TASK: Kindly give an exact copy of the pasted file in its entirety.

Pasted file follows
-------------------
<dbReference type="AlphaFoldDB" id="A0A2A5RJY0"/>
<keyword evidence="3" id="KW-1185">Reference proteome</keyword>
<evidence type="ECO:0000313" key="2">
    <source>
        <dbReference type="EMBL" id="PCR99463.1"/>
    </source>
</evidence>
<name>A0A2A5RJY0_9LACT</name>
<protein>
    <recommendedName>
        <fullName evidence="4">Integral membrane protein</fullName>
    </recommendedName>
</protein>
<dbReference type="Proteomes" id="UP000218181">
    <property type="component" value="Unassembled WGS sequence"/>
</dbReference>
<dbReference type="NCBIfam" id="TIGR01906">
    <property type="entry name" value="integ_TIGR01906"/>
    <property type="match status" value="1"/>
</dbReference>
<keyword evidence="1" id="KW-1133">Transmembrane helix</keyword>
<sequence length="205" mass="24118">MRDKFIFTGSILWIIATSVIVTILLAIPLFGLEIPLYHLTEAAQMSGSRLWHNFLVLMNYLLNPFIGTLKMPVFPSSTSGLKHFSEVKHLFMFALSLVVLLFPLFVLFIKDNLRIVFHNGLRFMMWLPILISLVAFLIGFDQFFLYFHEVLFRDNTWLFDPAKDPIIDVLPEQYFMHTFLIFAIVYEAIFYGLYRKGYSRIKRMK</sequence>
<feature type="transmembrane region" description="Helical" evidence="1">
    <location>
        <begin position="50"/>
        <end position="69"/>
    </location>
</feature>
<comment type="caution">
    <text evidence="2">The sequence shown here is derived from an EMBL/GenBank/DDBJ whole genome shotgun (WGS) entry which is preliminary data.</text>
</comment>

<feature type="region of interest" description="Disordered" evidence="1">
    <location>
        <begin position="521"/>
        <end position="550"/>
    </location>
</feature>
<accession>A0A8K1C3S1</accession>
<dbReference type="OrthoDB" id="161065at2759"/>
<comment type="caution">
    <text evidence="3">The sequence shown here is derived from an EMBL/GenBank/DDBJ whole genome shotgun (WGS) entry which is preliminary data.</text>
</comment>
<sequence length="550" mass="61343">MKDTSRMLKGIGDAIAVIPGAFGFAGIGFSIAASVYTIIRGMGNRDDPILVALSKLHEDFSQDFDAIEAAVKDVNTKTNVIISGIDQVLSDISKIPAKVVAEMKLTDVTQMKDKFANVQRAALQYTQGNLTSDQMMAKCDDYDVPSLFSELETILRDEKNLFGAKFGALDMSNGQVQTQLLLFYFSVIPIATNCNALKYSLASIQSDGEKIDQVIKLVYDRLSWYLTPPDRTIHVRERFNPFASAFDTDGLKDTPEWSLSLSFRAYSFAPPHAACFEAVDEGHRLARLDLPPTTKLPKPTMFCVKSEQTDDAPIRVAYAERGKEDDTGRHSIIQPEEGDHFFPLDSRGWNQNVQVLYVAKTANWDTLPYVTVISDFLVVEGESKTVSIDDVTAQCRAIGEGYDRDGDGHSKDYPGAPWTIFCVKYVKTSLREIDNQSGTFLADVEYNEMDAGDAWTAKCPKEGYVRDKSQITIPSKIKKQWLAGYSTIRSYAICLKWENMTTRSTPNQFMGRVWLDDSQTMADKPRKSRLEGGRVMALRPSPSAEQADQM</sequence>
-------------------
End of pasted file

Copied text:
<dbReference type="AlphaFoldDB" id="A0A2A5RJY0"/>
<keyword evidence="3" id="KW-1185">Reference proteome</keyword>
<evidence type="ECO:0000313" key="2">
    <source>
        <dbReference type="EMBL" id="PCR99463.1"/>
    </source>
</evidence>
<name>A0A2A5RJY0_9LACT</name>
<protein>
    <recommendedName>
        <fullName evidence="4">Integral membrane protein</fullName>
    </recommendedName>
</protein>
<dbReference type="Proteomes" id="UP000218181">
    <property type="component" value="Unassembled WGS sequence"/>
</dbReference>
<dbReference type="NCBIfam" id="TIGR01906">
    <property type="entry name" value="integ_TIGR01906"/>
    <property type="match status" value="1"/>
</dbReference>
<keyword evidence="1" id="KW-1133">Transmembrane helix</keyword>
<sequence length="205" mass="24118">MRDKFIFTGSILWIIATSVIVTILLAIPLFGLEIPLYHLTEAAQMSGSRLWHNFLVLMNYLLNPFIGTLKMPVFPSSTSGLKHFSEVKHLFMFALSLVVLLFPLFVLFIKDNLRIVFHNGLRFMMWLPILISLVAFLIGFDQFFLYFHEVLFRDNTWLFDPAKDPIIDVLPEQYFMHTFLIFAIVYEAIFYGLYRKGYSRIKRMK</sequence>
<feature type="transmembrane region" description="Helical" evidence="1">
    <location>
        <begin position="50"/>
        <end position="69"/>
    </location>
</feature>
<comment type="caution">
    <text evidence="2">The sequence shown here is derived from an EMBL/GenBank/DDBJ whole genome shotgun (WGS) entry which is preliminary data.</text>
</comment>

<feature type="region of interest" description="Disordered" evidence="1">
    <location>
        <begin position="521"/>
        <end position="550"/>
    </location>
</feature>
<accession>A0A8K1C3S1</accession>
<dbReference type="OrthoDB" id="161065at2759"/>
<comment type="caution">
    <text evidence="3">The sequence shown here is derived from an EMBL/GenBank/DDBJ whole genome shotgun (WGS) entry which is preliminary data.</text>
</comment>
<sequence length="550" mass="61343">MKDTSRMLKGIGDAIAVIPGAFGFAGIGFSIAASVYTIIRGMGNRDDPILVALSKLHEDFSQDFDAIEAAVKDVNTKTNVIISGIDQVLSDISKIPAKVVAEMKLTDVTQMKDKFANVQRAALQYTQGNLTSDQMMAKCDDYDVPSLFSELETILRDEKNLFGAKFGALDMSNGQVQTQLLLFYFSVIPIATNCNALKYSLASIQSDGEKIDQVIKLVYDRLSWYLTPPDRTIHVRERFNPFASAFDTDGLKDTPEWSLSLSFRAYSFAPPHAACFEAVDEGHRLARLDLPPTTKLPKPTMFCVKSEQTDDAPIRVAYAERGKEDDTGRHSIIQPEEGDHFFPLDSRGWNQNVQVLYVAKTANWDTLPYVTVISDFLVVEGESKTVSIDDVTAQCRAIGEGYDRDGDGHSKDYPGAPWTIFCVKYVKTSLREIDNQSGTFLADVEYNEMDAGDAWTAKCPKEGYVRDKSQITIPSKIKKQWLAGYSTIRSYAICLKWENMTTRSTPNQFMGRVWLDDSQTMADKPRKSRLEGGRVMALRPSPSAEQADQM</sequence>